It all started well. My contractor and I agreed on a list of items to be completed. He told me how much he wanted to be paid for the project, and I accepted. The problem is that we did this all through email. There was no contract, and no one signed anything.

Weeks later my contractor decided in his professional opinion that some of the tasks in the project were unnecessary. Tasks like, oh, painting the kitchen, which had multihued walls from previous failed paint jobs. Yes, it did need to be done. Worse, after he finally completed the job and came to collect the final payment, he claimed I owed him more than the amount we’d agreed on. He said the job was worth triple the amount. 

I learned later that I could have avoided much of this heartache by having a legit contract, signed by us both, stating timeline, fees, and penalties for work left undone. And if your contractor does hand over paperwork for you to sign, make sure to read it carefully.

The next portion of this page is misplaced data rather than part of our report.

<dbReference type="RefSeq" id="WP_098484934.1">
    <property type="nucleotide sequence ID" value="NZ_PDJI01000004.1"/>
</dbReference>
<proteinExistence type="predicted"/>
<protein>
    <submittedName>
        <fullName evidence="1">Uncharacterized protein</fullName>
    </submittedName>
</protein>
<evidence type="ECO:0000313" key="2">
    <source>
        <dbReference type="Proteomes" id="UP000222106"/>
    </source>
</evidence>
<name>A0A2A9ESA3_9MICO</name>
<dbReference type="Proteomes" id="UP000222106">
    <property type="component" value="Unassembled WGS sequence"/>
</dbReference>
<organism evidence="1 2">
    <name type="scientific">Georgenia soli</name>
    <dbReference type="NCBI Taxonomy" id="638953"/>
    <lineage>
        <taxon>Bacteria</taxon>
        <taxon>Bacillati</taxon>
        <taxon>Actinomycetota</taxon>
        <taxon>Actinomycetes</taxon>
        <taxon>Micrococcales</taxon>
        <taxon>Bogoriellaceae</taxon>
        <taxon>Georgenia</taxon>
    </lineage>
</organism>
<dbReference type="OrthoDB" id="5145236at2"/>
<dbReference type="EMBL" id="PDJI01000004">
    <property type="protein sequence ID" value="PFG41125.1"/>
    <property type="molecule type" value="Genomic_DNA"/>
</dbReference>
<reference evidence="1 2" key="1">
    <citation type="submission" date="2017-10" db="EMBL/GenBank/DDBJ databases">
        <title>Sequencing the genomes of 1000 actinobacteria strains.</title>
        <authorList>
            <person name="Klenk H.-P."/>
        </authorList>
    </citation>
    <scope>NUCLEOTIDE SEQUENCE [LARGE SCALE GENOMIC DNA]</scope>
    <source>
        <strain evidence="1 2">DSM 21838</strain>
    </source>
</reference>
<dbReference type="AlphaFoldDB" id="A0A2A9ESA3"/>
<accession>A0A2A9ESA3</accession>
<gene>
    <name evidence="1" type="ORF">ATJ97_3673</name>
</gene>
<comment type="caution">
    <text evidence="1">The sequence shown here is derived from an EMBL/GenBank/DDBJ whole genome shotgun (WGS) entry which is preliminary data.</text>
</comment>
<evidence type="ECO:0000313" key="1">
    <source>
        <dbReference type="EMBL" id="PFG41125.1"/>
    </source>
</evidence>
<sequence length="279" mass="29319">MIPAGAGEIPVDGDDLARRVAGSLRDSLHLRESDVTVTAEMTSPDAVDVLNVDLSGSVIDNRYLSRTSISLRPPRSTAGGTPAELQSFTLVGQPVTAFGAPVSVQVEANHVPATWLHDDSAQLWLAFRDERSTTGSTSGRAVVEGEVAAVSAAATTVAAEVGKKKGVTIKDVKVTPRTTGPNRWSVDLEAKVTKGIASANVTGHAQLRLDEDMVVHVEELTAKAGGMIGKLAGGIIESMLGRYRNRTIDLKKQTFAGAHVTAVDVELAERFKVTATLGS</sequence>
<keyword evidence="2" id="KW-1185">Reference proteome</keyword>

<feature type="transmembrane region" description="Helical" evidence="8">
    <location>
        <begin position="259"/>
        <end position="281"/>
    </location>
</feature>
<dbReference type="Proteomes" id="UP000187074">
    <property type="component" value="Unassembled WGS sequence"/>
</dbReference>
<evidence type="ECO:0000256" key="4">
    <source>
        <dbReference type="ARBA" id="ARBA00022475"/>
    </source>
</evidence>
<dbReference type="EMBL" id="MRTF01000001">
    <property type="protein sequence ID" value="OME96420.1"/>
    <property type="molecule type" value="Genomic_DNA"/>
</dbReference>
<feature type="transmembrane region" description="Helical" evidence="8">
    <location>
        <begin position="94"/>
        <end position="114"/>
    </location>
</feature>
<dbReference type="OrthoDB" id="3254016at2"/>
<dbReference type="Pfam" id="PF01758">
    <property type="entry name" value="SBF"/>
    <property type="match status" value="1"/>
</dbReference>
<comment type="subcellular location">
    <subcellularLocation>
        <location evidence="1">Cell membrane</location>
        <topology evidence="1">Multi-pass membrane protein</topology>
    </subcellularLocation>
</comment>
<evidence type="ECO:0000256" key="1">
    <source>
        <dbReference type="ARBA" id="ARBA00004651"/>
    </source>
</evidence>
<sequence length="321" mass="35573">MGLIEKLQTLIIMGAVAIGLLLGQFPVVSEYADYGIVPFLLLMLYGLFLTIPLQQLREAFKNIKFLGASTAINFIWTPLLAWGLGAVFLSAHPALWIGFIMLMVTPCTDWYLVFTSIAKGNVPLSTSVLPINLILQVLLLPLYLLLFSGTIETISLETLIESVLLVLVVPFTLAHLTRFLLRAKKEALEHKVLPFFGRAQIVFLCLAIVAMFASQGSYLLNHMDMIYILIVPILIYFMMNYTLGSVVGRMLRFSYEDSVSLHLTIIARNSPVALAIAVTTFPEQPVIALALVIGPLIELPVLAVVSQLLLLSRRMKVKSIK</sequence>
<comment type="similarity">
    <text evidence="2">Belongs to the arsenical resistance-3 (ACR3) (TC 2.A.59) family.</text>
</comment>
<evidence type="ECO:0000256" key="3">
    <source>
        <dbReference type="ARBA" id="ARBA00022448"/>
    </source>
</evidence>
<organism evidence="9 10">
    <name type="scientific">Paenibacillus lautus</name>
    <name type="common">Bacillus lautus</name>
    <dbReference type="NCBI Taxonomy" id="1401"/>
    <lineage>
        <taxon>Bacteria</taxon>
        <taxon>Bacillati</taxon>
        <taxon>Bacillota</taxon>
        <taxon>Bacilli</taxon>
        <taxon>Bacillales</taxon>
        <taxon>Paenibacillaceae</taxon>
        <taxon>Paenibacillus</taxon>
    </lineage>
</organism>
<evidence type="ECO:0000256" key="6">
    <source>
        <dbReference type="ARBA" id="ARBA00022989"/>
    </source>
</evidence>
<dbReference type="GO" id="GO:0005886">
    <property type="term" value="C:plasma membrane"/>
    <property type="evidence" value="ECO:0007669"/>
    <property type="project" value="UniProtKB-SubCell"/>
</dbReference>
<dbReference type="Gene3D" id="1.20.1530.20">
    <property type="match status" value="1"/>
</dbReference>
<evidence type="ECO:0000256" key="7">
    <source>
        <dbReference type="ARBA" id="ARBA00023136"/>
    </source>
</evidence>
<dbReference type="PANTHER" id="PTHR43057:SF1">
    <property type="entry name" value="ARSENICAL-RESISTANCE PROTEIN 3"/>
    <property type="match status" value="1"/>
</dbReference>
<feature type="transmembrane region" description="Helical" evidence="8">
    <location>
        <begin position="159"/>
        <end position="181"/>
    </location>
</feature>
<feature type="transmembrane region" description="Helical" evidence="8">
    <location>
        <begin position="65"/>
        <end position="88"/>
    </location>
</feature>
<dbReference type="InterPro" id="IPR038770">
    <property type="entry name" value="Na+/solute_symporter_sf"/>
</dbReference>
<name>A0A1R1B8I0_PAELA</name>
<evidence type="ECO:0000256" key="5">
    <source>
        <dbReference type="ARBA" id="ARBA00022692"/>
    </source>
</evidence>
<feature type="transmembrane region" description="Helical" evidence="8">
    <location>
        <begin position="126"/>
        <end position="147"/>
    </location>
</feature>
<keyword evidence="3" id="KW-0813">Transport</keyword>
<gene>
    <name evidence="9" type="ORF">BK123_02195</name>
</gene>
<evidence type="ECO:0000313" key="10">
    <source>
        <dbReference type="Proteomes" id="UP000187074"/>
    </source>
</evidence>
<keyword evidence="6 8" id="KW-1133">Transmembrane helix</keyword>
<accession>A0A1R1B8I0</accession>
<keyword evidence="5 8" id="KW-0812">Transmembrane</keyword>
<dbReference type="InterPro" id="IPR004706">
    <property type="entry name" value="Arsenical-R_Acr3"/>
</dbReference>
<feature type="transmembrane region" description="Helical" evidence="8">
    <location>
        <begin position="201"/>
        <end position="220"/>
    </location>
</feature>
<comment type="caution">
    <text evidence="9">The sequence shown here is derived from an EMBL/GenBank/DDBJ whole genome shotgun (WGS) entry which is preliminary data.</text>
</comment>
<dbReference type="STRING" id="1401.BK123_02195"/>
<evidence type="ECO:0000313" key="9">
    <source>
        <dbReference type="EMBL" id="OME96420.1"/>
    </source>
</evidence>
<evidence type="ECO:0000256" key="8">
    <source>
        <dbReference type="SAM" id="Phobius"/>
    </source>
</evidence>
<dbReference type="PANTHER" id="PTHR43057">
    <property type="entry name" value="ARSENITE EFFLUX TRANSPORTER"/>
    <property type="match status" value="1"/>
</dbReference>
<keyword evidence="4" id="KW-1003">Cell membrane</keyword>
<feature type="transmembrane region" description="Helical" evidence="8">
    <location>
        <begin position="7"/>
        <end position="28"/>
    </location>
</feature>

According to Jody Costello, who got burned and founded ContractorsFromHell.com to help others, “Contractors typically use ‘boilerplate’ contracts that contain language that protects them over the homeowner.”

Lesson No. 2: Set up a payment schedule

It sounds obvious, but that’s another thing I neglected to do. I thought my project was small enough not to need that. I was wrong. I paid my contractor a portion to purchase supplies and get started, and then he proceeded at a snail’s pace. What should have taken a week ultimately took him over two months. And through it all he kept asking for more payments, saying the money would “put some snap into my step.”